There are a thousand things I’d love to say as you begin life in the post-college world. Things like:
Learn to live on a budget, and don’t go into (any more) debt.
Commit to a local church, even if the people there seem strange.
Do your work with integrity because your work matters, even on the days when you feel like your job is boring and pointless.
Get off the Internet and go somewhere—anywhere.
Stop eating ice cream alone from the carton because you feel like a loser on Friday nights now that all of your close friends live miles away (and the only people you can think to hang out with are twice your age. And they’re your parents).
I could go on, but more than advice, the best thing I can offer is a little help closing the gap between your expectations of life after college and the reality you may face. To that end, here are some things I’ve found to be true for most alumni. I hope these will help normalize your own experience, and remind you that you are not alone. There is life after college!
Life after college is weird.
In talking with a number of alums about post-college life, the most common word they use to describe the first year out is weird. It’s not like anything they’ve experienced prior to this time because everything seems to be altered; friendships, family, finances, and even opportunities for fun change after college.
Change in a few areas of our life at one time is generally okay; it’s easier to navigate when there are certain constants we can still count on. But when everything is different, as is often the case after graduation, it’s almost too much “newness” to take in at once. The unfamiliarity of it all can make us want to somehow escape, and we can feel lost, confused, alone, and unknown.
This unfamiliarity and confusion is tiring. You may have points post-college when, for the first time in your life, you’re not sure you can face the strangeness all over again the next day. But know that you are not alone. Many alumni have gone ahead of you, sharing in the same struggle.
The chaos you feel like you’re living in is a magnet for his Holy Spirit.
More than that, God is with you. He has gone before you in this transition, and he chases after you as well. God is not a God of confusion but of peace (1 Corinthians 14:33), and the chaos you feel like you’re living in is a magnet for his Holy Spirit. He longs to make order and form out of things that seem shapeless, void, and disorderly right now. He is your Creator and your constant in these changing times.
Life after college is hard.
When the entire structure of life is shifting, trials often arise. But if we allow these trials to become the testing ground for faith, they’ll force us to wrestle through the mess until we emerge with deeper, more real belief than before. Loss, pain, or confusion bring us to a crossroads where we get to choose: trust Christ or turn our backs on God?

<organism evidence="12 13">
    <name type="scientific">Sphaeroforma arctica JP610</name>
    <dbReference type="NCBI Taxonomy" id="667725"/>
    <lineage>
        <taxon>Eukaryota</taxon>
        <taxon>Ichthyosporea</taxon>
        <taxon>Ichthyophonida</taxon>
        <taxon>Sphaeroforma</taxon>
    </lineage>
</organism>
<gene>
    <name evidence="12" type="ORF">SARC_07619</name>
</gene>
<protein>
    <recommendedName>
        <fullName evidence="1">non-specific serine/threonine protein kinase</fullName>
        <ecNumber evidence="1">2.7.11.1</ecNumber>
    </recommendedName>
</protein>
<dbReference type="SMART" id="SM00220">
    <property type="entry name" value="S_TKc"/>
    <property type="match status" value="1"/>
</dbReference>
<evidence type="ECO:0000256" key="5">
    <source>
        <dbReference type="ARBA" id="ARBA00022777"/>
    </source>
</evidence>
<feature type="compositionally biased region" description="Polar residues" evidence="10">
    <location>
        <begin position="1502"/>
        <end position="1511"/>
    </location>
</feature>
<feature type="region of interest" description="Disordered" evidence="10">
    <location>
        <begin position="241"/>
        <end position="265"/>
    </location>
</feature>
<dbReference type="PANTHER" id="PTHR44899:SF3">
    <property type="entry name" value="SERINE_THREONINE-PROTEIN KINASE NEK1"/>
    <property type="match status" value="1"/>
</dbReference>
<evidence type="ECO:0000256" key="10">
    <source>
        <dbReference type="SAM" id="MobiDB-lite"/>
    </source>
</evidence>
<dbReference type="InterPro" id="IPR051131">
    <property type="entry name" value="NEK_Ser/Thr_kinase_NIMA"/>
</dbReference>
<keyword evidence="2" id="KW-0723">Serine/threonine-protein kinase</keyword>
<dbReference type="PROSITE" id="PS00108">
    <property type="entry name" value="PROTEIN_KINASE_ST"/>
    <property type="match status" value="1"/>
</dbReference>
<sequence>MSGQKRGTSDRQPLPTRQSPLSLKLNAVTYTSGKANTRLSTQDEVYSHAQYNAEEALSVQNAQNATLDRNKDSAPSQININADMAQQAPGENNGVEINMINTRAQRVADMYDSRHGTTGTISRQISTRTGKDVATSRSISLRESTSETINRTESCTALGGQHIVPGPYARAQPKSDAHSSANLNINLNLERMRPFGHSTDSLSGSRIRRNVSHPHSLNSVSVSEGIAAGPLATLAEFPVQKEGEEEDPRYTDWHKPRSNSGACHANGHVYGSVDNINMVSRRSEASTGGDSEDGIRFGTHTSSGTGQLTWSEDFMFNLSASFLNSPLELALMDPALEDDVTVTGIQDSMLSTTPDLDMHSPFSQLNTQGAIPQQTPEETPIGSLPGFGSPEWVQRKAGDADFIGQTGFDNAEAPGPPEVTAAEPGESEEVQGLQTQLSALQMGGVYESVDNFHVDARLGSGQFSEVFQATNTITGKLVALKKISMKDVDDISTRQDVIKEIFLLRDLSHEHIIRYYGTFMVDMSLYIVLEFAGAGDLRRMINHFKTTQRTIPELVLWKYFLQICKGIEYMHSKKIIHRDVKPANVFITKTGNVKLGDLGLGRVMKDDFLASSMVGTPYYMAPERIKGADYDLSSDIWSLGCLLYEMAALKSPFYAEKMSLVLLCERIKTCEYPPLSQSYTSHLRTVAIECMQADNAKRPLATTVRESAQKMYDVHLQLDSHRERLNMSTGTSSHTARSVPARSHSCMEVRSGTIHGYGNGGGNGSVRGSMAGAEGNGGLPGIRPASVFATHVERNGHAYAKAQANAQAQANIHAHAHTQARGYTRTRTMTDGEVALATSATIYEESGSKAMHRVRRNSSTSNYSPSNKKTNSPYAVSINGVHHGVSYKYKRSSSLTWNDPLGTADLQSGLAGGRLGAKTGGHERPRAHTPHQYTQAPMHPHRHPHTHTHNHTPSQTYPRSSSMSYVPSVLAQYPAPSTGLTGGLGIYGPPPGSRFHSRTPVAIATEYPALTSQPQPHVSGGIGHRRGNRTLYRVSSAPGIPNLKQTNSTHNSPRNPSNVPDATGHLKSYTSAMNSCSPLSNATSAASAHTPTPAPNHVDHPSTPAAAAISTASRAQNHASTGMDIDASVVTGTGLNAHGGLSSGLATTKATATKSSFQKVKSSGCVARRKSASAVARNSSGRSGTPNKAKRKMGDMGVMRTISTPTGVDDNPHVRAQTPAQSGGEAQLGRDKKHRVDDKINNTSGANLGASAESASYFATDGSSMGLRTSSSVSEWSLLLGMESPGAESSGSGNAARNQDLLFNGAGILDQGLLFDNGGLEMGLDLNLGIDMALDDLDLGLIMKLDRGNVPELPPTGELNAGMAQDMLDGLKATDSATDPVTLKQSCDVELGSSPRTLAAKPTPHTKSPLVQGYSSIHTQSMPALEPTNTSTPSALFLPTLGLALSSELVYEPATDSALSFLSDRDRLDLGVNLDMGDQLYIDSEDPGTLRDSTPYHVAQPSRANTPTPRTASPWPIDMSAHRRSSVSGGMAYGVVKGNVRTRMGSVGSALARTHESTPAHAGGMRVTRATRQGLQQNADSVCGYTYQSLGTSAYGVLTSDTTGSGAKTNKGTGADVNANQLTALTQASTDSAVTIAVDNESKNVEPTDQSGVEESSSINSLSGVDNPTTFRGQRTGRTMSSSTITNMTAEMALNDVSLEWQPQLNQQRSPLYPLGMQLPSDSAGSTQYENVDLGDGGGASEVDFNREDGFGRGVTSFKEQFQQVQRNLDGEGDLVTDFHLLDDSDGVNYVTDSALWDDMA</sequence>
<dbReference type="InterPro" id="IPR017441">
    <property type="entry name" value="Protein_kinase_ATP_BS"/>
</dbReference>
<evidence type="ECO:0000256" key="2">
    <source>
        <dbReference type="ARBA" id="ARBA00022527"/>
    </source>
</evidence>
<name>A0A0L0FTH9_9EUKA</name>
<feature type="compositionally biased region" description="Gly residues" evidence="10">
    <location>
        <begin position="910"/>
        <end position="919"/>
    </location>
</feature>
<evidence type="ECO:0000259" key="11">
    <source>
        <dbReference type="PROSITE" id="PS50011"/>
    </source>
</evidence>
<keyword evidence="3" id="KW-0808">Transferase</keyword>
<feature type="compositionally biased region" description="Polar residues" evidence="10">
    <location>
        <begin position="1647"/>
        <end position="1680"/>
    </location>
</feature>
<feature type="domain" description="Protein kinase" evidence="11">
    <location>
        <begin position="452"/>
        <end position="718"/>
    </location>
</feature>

For many alumni, choosing to trust God in these moments has launched them on a trajectory of life with Jesus that they’d never trade. And they’ve learned how to live in the face of adversity, an invaluable skill for years to come.
There will likely be some hard days in those first couple years out, but hard does not necessarily mean that you’ve made a mistake in taking that job offer or moving to that new town. Be patient in these times of trial, trusting that God is working out a greater good.
Life after college is good.
Even in the weirdness and hard times, these years are bursting with so much good! Life after college is packed with adventure, excitement, and possibility. Instead of lamenting the roller-coaster ride of ups and downs that occur in those first years out, embrace it. Give thanks for the variety of it all.
A recent alumna shared with me how overwhelmed she’s felt because in one week she’s experienced some of the lowest lows and highest highs she’s ever known. I encouraged her to enjoy the diversity, and reminded her that all the ups and downs indicate we’re alive. If we experienced no valleys or mountaintops, the cardiographs of our lives would be one flat line. So expect them, hold on tightly through them, and trust that God has good things in store.
Not only is God the same yesterday, today, and forever, but he is also the One who promises to bless you, keep you, and fulfill his good purposes through you. The same man, Abram, who was called to leave the comforts of everything familiar and go to an unknown place, received a promise that is as true today as it was for him centuries ago: God is building his kingdom through broken people, blessing those who choose him, and making them great in him (Genesis 12). This promise radically changed Abram. I promise it will change you too, if you choose to cling to a familiar, good God in these unfamiliar times. Enjoy the ride of life after college!
Image by twentyonehundred productions team member Matt Kirk